Whisky Magazine Issue 73
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Sweden has always been serious about its whisky but now it has a distillery of its own that it can be truly proud of Dominic Roskrow visited Mackmyra.
It's like something you might see in James Bond films. We travel north of Stockholm on a surreal journey on straight fir treelined roads where the light pierces only intermittently.
A combination of tiredness from an early morning flight and the semi-light give the landscape a dreamlike other-worldliness.
We're a long way north and it feels like it. And then we turn off what you could loosely refer to as the main road and take a track towards what looks like a mineshaft.And that's because it is.
Our track cuts into the side of the hill until we can no longer be seen from the road,and we pull up to a huge metal doorway covering the entranceway to what is, indeed, a mine. Huge enough for large lorries to drive into.
There's a constant backdrop of water flowing through the rock and pumps to take it away. It's damp and cold, the underground artificial lighting giving you the impression of being in some subterranean spy centre or underground lab. If the Americans had a problem with Bruichladdich, heaven knows what they'd make of this. It's awesome.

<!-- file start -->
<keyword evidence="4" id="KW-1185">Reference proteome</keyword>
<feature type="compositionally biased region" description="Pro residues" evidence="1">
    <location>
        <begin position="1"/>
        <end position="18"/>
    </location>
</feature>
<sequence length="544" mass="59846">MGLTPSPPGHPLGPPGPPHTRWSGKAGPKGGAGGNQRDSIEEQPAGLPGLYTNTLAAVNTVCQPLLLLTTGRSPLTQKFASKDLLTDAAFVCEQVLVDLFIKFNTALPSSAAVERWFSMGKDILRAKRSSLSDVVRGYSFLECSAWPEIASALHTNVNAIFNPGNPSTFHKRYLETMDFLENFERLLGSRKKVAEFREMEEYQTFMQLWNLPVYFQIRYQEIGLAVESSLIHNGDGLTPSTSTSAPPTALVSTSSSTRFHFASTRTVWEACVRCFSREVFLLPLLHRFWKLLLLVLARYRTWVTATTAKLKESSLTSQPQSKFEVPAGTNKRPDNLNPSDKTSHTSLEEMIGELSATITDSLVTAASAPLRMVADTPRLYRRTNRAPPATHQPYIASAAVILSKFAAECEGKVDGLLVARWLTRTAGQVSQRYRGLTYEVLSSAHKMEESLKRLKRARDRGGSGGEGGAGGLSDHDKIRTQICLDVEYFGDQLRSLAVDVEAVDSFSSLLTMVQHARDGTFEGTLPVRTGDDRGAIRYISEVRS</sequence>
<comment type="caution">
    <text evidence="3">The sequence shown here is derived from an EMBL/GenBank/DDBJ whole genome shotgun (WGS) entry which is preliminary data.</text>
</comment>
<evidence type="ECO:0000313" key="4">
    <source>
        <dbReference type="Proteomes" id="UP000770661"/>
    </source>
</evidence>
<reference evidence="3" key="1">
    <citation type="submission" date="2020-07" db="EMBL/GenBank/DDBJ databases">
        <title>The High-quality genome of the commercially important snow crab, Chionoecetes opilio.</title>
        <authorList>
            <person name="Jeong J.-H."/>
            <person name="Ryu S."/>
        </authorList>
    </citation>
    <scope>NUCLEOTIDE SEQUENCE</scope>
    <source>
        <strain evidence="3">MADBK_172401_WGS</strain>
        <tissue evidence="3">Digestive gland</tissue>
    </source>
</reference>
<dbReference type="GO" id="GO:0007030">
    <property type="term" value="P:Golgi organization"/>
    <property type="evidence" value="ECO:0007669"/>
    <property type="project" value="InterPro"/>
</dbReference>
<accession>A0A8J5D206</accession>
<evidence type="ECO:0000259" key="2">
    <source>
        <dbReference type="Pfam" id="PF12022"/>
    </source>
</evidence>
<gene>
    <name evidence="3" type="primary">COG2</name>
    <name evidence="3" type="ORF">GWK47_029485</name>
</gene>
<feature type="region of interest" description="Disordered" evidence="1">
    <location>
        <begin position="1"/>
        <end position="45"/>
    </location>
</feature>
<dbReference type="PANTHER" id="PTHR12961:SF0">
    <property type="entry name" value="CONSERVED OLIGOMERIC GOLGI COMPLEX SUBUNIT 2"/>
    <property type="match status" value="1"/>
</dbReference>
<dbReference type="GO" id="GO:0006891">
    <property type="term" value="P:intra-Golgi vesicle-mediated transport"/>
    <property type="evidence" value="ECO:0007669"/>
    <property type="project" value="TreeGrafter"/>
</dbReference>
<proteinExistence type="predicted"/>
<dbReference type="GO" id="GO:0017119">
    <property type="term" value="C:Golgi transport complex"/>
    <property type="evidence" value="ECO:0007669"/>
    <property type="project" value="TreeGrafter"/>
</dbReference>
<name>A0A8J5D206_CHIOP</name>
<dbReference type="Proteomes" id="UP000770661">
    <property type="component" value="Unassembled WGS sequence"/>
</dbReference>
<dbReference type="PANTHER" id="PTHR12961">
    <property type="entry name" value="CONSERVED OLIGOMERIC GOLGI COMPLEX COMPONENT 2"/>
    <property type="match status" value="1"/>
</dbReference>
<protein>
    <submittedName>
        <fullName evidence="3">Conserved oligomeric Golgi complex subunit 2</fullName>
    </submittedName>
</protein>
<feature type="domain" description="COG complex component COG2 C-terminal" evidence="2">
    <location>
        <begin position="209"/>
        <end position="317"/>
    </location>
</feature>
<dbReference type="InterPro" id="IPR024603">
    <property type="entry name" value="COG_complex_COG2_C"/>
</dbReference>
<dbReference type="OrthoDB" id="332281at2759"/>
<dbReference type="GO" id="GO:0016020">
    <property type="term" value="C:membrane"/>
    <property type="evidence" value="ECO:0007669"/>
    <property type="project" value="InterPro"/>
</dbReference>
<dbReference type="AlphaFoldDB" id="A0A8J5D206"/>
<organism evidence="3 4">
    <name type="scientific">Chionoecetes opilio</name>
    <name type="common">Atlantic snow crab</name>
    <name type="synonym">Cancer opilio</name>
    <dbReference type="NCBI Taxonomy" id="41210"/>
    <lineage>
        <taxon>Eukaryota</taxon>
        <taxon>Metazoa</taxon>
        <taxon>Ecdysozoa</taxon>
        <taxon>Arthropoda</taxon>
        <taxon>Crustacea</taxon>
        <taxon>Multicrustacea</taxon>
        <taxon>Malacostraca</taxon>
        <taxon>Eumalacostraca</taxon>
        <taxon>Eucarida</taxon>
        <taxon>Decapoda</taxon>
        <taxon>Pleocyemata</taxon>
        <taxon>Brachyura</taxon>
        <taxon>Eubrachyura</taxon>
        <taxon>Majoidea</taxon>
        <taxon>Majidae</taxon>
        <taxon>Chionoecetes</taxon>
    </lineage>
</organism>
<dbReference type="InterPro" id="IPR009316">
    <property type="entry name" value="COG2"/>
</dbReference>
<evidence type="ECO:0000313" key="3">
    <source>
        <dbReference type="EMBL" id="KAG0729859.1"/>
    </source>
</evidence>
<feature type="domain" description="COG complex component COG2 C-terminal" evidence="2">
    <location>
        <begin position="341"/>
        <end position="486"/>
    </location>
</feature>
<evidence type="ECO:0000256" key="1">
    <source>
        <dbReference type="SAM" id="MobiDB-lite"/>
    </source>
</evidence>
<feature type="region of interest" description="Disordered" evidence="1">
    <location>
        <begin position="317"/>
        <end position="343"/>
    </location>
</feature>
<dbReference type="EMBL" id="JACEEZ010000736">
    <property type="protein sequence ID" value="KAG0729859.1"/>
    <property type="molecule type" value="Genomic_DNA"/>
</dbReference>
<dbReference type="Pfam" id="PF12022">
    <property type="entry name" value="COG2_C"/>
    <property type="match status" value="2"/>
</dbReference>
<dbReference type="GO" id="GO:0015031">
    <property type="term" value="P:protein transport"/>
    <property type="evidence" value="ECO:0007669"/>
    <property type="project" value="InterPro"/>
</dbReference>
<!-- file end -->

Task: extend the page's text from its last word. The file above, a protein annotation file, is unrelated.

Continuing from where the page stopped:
Welcome toMackmyra and one of the most unusual maturing warehouses in the world, a stunning example of making the most of resources available.And as we shall see, it's not the only part of the Mackmyra operation where resourcefulness has contributed to a whisky made the weird and wacky Swedish way.
In actual fact, using the disused mine makes a lot of sense.The cool temperature is constant all the year round, and the many corridor...